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A legacy of loving care

Posted on 09/16/2015 by Jean Sexton Comments(5)

When George Vanderbilt moved into Biltmore House in October 1895, he wasn’t alone—a stately pair of lions were already there, flanking the entrance to his new home.

While the lions may appear to be made of terra cotta, closer inspection reveals the unique and beautiful color patterns of Italian rose marble (Rosso di Verona) ranging from beige to orange to red. Today’s visitors may notice some areas where the surface has been polished to a high sheen.

“For more than a century, these friendly beasts have greeted guests as they enter Biltmore House,” said Kara Warren, Preventive Conservation Specialist. “So that sheen is actually the result of millions of hands rubbing the marble away through the years.”

Kara oversees the care for the lions and 37 other outdoor statues and historic plaques through the implementation of the estate’s ongoing preventive conservation program. The job requires a combined knowledge of material science and artistic skill in order to properly analyze, treat, and restore the sculptures.

According to Kara, the longevity of any outdoor statue depends on the nature of its construction, environmental exposure, and the maintenance it receives. Records in our archives indicate restoration to the garden statuary began as early as 1934.The descriptions of repair work have become part of the history of each piece, documenting the care it received over the years.

Staff cleans an outdoor statue of PanTo help preserve our collection of outdoor statuary, each piece is examined, photographed, cleaned, and stabilized as needed every six months. Sometimes the statues simply need a gentle spray of water and an antimicrobial wash to reduce biological growth. Other times, patching or repair is required.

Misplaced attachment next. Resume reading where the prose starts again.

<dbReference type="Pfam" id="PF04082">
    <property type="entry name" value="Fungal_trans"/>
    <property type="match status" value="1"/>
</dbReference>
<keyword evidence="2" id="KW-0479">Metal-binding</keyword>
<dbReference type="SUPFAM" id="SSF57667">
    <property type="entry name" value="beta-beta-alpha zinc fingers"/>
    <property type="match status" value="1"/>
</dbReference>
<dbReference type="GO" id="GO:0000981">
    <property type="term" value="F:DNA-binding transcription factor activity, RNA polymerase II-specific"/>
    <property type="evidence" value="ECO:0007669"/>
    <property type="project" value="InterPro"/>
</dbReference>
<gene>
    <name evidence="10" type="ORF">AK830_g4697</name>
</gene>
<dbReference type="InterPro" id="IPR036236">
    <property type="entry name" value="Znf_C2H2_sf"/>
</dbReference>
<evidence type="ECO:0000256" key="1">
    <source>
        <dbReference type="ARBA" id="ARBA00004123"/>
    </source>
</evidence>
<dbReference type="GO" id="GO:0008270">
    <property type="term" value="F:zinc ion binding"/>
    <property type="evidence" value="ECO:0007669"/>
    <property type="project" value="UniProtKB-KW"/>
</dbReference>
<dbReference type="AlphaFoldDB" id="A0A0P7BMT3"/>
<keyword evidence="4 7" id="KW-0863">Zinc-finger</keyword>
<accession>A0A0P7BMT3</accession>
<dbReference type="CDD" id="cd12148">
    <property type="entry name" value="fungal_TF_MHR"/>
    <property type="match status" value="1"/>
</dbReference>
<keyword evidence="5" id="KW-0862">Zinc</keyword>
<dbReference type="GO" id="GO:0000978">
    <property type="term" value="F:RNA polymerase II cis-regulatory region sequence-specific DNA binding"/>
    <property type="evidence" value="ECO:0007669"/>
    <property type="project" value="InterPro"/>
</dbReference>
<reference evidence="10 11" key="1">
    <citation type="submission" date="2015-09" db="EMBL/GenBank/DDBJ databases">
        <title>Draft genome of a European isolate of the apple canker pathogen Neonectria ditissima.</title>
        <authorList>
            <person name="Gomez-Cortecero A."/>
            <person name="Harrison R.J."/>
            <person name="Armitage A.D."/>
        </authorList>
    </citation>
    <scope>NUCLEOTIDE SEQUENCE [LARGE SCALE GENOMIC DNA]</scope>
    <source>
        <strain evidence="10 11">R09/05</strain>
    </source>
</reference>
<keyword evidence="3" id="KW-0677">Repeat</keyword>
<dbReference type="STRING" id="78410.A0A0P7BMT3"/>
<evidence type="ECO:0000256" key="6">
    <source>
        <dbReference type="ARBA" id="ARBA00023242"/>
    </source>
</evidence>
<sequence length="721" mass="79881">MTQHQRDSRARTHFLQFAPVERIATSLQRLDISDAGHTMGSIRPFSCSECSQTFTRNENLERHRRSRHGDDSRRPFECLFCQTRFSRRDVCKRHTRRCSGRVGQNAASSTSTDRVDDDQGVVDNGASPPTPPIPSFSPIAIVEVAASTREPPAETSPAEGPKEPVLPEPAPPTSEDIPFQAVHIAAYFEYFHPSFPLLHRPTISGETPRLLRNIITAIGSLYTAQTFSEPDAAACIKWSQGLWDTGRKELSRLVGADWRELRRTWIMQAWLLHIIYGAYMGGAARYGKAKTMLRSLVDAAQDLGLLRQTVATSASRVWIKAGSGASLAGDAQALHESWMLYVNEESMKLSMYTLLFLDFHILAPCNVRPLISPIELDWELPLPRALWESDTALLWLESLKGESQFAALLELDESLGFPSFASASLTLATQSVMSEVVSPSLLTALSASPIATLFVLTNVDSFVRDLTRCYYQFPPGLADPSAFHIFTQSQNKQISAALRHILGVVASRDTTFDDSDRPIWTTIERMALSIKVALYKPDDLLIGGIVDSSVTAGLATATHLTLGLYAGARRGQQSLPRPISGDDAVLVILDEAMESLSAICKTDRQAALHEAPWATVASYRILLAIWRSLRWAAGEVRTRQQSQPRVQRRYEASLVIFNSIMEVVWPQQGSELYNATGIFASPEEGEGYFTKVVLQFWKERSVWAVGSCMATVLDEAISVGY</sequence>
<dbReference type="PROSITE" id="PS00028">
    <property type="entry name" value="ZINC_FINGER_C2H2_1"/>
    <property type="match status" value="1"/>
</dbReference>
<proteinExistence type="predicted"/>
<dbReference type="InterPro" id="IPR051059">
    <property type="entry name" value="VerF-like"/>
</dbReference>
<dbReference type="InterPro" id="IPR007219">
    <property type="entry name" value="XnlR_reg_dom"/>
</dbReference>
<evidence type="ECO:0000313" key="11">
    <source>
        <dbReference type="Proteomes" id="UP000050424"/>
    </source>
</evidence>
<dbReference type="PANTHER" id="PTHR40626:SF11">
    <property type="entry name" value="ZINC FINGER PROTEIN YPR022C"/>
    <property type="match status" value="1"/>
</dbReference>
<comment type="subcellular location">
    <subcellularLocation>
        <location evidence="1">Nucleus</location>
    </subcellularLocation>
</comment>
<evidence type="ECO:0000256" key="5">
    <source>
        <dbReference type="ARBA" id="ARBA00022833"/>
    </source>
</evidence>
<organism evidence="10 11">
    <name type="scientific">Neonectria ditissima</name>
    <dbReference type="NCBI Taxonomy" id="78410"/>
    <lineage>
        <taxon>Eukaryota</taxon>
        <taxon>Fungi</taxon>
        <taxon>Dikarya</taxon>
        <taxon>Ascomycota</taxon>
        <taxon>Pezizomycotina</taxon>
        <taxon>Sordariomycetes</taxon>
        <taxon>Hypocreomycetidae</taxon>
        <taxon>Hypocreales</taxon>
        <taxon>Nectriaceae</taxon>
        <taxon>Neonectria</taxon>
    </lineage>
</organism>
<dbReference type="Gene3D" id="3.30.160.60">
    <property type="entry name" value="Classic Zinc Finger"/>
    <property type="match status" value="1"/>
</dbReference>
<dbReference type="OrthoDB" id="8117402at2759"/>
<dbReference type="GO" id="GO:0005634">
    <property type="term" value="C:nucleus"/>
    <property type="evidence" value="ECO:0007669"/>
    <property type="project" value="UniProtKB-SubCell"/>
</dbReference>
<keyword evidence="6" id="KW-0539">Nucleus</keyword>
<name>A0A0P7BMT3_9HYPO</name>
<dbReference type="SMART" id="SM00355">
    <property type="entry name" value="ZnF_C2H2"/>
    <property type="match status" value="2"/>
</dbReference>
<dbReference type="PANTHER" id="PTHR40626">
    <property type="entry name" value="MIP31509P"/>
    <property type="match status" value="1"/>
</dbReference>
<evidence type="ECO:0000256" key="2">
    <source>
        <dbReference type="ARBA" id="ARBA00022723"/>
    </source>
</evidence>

“Outdoor sculptures are vulnerable because they are exposed to so many types of deterioration,” said Kara. “Our preventive maintenance program is important because pollution, biological growth, and even repeated touching can damage these vulnerable objects. Cyclical maintenance allows us to gently clean, repair, and stabilize the original material before severe damage occurs.”

Most of Biltmore’s outdoor sculptures were purchased from France and Italy in the late 1800s, and some date to earlier times. The collection includes bronze, marble, limestone, granite, and terra cotta sculptures. As with all our efforts to preserve Biltmore, the loving care our statuary receives allows these sculptures to be enjoyed by today's guests, our Annual Passholders, and future generations.

Archival image: The marble lions out of their shipping crates and awaiting placement in front of Biltmore House, circa 1895

Modern image: Museum Services staff Genevieve Bieniosek (left) and Kara Warren (right) work together to clean an outdoor statue on the South Terrace

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Posted on 05/14/2018 By Bonnie B

I love the statues throughout Biltmore and I have appreciated and photographed them many times. Thank you for this information about their history. I appreciate them even more now.

Posted on 03/12/2017 By Ginger C

Why are the guard lions at the front of the house facing in different directions?

The twin lions guarding the front door of Biltmore House are both facing slightly inward as if to watch those who enter. – Biltmore Blog Editor

Posted on 10/22/2015 By Sue T

Thank you for sharing all these wonderful tidbits of information. Very entertaining, informative and well written.

Posted on 10/22/2015 By Robert G

While doing a west end tour about 2 years ago the host told us that GWV did have a stone cutter on staff for years, primarily to repair statuary and do repairs on the house that is covered in stone. He also told us that the statue "Diana" had been replaced 2 or more times over the years, and it was always getting damaged.

Posted on 10/05/2015 By david e

Didn't GWV have someone on staff from early on to repair the statuary?

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